4. What you think of as the “quality” that the customer is buying from you may not even be close to what they are actually buying. First, your definition of quality may not be the same as the customer. Next, the job to be done theory created by Tony Ulwickdives deeply into the concept of what the customer actually wants is a tool/solution to get a specific job done. And this may result in 50+ different actual jobs. This is fascinating stuff!

5. We must assume the customer to be rational. But, the customer is rational according to their own situation and not what we necessarily want them to be. It is up to the company to understand why the customer behaves and purchases the way they do.

6. No single product or service is important to the market. There is no social security, CPP or other benefit in the market for products and services. The market will summarily dismiss any product or service with no thought of the impact. Think of Kodak’s failure to evolve when photography became a digital process. Or, most recently and sadly, the disappearance of Sears Canada.

7. We will define the customer as who determines the buying decision not necessarily the one who pays. The customer definition also includes the person(s) that use the product or service.

Just using these questions as a starting point in our analysis only scratches the surface of truly understanding our customers. And this should surely make you think more deeply about your total marketing plan and what you are trying to achieve compared to what Facebook or LinkedIn campaign you are being told to use by a social media expert.

We need to be people focused, not data driven. Ari Shenken, VP Marketing at IBM said that if you want to know if you are client-centric then look at your data. If the data is not organized around people then you are not client centric.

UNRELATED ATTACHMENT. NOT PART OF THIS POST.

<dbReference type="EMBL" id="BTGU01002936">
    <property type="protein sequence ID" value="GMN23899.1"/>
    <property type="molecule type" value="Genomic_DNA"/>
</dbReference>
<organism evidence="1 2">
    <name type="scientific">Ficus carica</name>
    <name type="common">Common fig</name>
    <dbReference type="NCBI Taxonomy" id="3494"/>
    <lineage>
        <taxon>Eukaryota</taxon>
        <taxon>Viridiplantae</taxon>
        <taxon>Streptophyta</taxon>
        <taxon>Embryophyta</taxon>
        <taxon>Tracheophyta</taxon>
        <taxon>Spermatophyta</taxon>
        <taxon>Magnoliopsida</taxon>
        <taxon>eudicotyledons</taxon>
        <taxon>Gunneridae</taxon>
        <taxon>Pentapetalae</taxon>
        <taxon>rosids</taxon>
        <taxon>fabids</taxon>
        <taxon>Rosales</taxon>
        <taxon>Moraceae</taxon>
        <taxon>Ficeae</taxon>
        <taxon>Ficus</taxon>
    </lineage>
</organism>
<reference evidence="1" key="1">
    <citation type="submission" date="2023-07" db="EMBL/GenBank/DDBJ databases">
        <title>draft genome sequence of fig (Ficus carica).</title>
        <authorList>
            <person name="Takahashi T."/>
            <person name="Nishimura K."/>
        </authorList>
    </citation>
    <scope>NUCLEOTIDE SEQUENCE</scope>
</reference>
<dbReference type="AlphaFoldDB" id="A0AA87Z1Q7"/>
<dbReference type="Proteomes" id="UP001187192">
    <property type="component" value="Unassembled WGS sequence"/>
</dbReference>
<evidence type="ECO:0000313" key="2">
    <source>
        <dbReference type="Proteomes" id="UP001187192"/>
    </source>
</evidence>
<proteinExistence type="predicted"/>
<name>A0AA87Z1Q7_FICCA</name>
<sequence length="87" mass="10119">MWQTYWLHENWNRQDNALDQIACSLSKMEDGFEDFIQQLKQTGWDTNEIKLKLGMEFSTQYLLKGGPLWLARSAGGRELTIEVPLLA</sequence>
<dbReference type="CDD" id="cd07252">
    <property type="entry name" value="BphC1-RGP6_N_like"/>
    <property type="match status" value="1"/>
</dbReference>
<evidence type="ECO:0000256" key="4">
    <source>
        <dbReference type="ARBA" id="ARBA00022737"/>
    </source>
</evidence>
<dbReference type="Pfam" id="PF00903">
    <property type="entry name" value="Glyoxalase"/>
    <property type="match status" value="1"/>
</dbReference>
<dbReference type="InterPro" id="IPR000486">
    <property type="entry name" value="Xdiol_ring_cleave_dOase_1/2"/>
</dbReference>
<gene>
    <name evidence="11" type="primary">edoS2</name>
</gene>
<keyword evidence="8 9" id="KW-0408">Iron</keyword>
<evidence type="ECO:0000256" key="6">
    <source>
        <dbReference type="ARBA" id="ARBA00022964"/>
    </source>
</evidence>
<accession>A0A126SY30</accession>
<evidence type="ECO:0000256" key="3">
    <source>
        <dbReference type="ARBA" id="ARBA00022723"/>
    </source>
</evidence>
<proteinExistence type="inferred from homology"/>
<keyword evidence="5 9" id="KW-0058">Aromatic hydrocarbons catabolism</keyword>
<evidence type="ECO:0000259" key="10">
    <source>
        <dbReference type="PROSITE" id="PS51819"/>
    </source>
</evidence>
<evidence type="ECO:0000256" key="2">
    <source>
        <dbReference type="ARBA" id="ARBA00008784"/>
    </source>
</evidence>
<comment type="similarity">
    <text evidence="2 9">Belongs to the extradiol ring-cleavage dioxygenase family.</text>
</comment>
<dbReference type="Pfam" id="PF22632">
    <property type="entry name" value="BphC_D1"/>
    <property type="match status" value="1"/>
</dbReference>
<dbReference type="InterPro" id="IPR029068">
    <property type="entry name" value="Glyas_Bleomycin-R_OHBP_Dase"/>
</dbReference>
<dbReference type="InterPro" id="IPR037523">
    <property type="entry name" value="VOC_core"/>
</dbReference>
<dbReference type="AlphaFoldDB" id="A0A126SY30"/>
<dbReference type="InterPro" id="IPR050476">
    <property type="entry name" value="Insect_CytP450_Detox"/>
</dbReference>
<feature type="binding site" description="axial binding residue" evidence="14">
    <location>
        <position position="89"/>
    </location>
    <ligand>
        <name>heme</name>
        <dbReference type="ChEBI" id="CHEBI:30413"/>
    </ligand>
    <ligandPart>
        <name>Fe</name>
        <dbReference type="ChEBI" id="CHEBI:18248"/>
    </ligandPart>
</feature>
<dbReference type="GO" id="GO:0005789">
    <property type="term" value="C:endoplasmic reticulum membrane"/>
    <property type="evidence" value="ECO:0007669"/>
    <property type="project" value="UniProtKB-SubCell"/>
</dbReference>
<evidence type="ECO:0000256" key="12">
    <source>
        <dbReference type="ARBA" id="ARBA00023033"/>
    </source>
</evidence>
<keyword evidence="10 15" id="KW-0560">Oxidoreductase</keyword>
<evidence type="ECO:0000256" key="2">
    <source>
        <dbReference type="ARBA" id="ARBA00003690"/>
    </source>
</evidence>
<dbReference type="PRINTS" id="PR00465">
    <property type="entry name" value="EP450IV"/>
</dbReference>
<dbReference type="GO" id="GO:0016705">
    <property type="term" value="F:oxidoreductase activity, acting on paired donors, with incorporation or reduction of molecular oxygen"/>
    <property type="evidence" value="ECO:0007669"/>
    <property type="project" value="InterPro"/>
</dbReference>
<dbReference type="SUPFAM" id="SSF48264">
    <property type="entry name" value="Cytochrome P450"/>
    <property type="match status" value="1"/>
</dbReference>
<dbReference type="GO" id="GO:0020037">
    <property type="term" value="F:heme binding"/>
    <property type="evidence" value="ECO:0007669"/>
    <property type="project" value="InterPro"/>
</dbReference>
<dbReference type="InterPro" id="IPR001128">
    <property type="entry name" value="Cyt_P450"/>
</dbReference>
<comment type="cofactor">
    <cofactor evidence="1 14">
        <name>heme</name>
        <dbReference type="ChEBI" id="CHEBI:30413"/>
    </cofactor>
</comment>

Selecting the right media comes at a point well down the line in your marketing planning. If you put the proverbial cart before the horse you will not be going anywhere with your marketing, and in particular, your media choices.

Focus on the customer and support your internal activities to keep that customer. And you will have great marketing that builds a strong brand.

That was easy. Now you try it.

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About the Author

Tim Kist is a Certified Management Consultant (CMC), whose certification was obtained through a combination of experience, examination and continuous professional development. With over 20 years of senior industry management, combined with nearly 8 years in management consulting with national firms, Tim brings together extensive experience, objectivity, and front line leadership. As a national athlete and current university football coach, Tim lives and understands the evaluation, preparation and game planning required for successful high level individual and team performance. He has successfully brought this coaching approach to his work teams throughout his leadership career. Read More

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A version of this post was first published here